The March FOMC meeting ended today featured a 0.25% increase in the fed funds rate, taking the range from 1.25-1.50% to 1.50-1.75%. This was largely anticipated due to the strength of economic and labor data in recent weeks, which had moved the probability of a hike to almost certain, and the vote was unanimous. With this being Jerome Powell’s first formal meeting and press conference as chair, markets are most likely looking for consistency, and a measured pace of continuing steady rate hike progress that started under Janet Yellen. In the press conference, comments hinting of inflation fears, worry over fiscal or trade policy, the economy running ‘too hot’ or other signs that the Fed is ‘behind the curve’ in raising rates, would likely not be taken as well by financial markets.
The official statement noted the continuing strength in the labor market and economic activity rising at a moderate rate, while household and business spending has moderated from the prior quarter. Inflation was noted as somewhat mixed, with signs of some increases but generally below target on a broader level. A focus continued to show desire for a tempered pace of rate normalization.
The quarterly summary of economic projections was released and featured minor adjustments from the Dec. 2017 edition. Median GDP estimates for 2018-2019 increased by a few tenths to 2.7% and 2.4%, respectively, staying above the longer-term expected rate of 1.8%. Unemployment rates were also revised to stronger/lower levels, to almost a percent below the long-term expectation of 4.5%. Inflation estimates were little changed, with 2.0% the expectation for the next several years and long-term. Fed funds rate projections were unchanged for this year, at 2.1%, but ticked a few tenths higher for 2018 and 2019, at 2.9% and 3.4%, respectively—with the long-term a tenth higher to 2.9% (implying almost a 1% real rate).
In reviewing relevant policy considerations:
Economic growth: Expectations for Q1 GDP started high, but have since been downgraded to the 2.0-2.5% range by a variety of economists. Much of the forward-looking growth has been expected to originate from increased business spending and hiring in the wake of lower taxes and an easing of regulatory burdens (as noted in the Fed statement, such trends don’t change course overnight). Despite the administration’s high hopes for and discussions of 3-4% growth, there remain structural hurdles in the way, including demographics/labor force growth and low productivity. Faster global growth should provide a boost; however, this optimism has to be tempered by recent inconsistent trade policy and tariff concerns that could prove disruptive.
Inflation: The scare that set the markets off last month was a tick higher in year-over-year wage growth to 2.9%, but the most recent month included data revisions and an updated year-over-year figure falling back down to the mid-2’s. Although there have been individual components that have seen prices tick up, overall CPI is back to 2.2% for headline and 1.8% for core on a trailing 12-month basis—well around the Fed’s 2% target range. The composition of inflation, however, has become increasingly bifurcated over the past decade following the financial crisis, with inflation gains coming from services, such as health care, school tuition, as well as real estate home prices and rents. On the other end, prices for household and technological goods have all fallen dramatically. These trends have mixed costs and benefits for society, companies and for the formal measurement of inflation as an economic tool. This can dilute the meaningfulness of broad average inflation baskets like CPI to some degree, but we must have something as a benchmark, especially to index cost-of-living based payments such as Social Security. Inflation fears continue to stem from the economy eventually running faster than trend, which creates a race between business cycle growth and the Fed’s ability to raise rates quickly enough to contain it without slamming on the brakes to cause a skid. So far, inflation has remained generally contained.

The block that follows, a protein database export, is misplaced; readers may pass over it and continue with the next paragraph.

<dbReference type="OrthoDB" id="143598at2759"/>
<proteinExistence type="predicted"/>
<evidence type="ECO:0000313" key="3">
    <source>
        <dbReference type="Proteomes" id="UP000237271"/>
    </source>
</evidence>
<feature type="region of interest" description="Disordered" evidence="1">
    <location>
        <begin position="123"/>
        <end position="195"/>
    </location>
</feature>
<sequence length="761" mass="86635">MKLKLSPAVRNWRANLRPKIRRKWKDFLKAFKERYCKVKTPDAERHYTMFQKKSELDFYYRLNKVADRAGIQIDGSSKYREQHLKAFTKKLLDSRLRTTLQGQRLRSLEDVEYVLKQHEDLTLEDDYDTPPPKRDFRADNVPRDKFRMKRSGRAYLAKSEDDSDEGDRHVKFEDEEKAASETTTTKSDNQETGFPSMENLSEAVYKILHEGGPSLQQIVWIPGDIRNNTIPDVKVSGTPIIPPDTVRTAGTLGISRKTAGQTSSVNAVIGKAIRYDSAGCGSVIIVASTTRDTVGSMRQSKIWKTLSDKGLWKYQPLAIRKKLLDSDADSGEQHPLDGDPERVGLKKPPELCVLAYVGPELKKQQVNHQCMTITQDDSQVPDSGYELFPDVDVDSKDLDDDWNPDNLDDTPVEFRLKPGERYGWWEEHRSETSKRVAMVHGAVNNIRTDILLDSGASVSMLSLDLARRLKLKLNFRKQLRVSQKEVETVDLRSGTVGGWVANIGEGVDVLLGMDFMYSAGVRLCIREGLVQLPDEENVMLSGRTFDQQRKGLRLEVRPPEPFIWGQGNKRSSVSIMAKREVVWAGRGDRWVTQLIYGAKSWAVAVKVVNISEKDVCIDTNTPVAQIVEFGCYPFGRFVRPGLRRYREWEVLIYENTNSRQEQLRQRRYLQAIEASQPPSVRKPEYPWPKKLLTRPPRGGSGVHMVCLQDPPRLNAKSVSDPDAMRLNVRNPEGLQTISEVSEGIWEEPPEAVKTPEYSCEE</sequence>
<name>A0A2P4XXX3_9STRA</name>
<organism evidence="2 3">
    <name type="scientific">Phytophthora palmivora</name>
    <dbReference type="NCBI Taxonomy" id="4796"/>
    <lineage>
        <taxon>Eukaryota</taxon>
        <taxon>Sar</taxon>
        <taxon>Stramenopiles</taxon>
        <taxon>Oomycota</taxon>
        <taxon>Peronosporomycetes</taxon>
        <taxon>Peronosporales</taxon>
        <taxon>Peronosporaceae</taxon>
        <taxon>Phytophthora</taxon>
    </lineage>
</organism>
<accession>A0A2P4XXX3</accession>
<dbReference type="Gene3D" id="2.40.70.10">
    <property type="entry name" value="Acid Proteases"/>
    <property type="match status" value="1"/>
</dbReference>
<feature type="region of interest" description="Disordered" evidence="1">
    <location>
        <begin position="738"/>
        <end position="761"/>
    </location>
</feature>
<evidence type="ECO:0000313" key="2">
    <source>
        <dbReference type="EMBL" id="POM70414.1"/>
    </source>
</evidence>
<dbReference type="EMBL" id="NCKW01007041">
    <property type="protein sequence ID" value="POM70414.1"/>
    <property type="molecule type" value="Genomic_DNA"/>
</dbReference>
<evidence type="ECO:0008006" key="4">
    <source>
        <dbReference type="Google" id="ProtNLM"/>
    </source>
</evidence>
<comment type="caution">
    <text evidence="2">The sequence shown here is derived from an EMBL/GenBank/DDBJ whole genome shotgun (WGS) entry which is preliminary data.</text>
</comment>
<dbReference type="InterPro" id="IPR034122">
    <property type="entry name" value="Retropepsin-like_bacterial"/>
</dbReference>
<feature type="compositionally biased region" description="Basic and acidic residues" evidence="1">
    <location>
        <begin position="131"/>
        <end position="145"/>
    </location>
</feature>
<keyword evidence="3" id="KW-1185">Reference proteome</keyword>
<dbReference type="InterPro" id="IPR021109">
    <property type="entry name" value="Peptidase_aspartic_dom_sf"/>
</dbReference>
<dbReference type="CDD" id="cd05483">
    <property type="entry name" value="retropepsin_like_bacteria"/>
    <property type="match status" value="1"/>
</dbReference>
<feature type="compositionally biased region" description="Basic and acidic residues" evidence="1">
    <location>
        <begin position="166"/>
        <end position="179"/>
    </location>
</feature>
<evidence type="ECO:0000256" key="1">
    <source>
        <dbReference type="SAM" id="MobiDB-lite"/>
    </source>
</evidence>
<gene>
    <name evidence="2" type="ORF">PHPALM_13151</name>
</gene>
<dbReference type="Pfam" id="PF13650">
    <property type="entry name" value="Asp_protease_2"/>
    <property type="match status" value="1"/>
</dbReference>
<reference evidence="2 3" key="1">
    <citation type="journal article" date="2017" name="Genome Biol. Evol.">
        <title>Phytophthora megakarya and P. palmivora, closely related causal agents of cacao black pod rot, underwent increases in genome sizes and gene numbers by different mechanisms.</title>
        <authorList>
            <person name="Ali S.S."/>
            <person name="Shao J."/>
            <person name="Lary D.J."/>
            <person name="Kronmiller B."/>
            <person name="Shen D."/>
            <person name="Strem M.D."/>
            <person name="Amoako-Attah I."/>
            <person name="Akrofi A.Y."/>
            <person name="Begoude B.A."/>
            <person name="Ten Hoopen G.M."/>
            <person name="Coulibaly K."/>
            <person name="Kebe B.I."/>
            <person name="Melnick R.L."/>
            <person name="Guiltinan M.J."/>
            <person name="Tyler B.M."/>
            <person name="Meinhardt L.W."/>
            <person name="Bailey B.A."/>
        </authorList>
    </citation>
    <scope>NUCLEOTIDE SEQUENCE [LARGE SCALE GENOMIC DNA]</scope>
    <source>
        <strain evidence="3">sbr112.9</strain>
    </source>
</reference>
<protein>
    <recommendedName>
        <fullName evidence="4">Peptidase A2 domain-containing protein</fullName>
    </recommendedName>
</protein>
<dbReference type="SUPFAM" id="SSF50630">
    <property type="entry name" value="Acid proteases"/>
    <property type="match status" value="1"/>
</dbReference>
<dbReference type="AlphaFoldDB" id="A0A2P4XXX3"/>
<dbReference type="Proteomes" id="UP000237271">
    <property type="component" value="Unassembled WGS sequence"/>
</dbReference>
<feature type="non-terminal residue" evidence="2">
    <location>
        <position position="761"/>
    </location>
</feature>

Employment: Labor remains the sweet spot by almost any measure: unemployment rate, payrolls, jobless claims or job openings. We’ve discussed the theoretical place of ‘full employment’ before, and we could well be at or beyond it. Assuming economic growth continues, trends point to a continued improvement in labor conditions, prompting the Fed to continue at (or even speed up) the current pace of monetary normalization—notably if signs of accelerated wage growth again surface.
Status quo seems to be the theme of the day. A strong economy begets a strong economy, in a positive feedback loop of increased business, consumer and market sentiment. Naysayers point to the cycle’s length, tight labor market, appearance of some late-cycle tendencies and relative expensiveness of several investment asset classes as warning signs. The balance could lie somewhere in the middle—which is why ‘Goldilocks’ has been an oft-used descriptor of today’s conditions. The mainstream view currently points to continued good earnings growth (favorable for equities) and a gradual shift higher in interest rates (mixed for bonds and stocks), which can be typical of a later-cycle environment. Growth abroad also continues to improve, boosting the appeal of foreign investments. However, whether or not inflation picks up from its current pace, commodities have also historically performed well late cycle, potentially making them valuable diversifiers.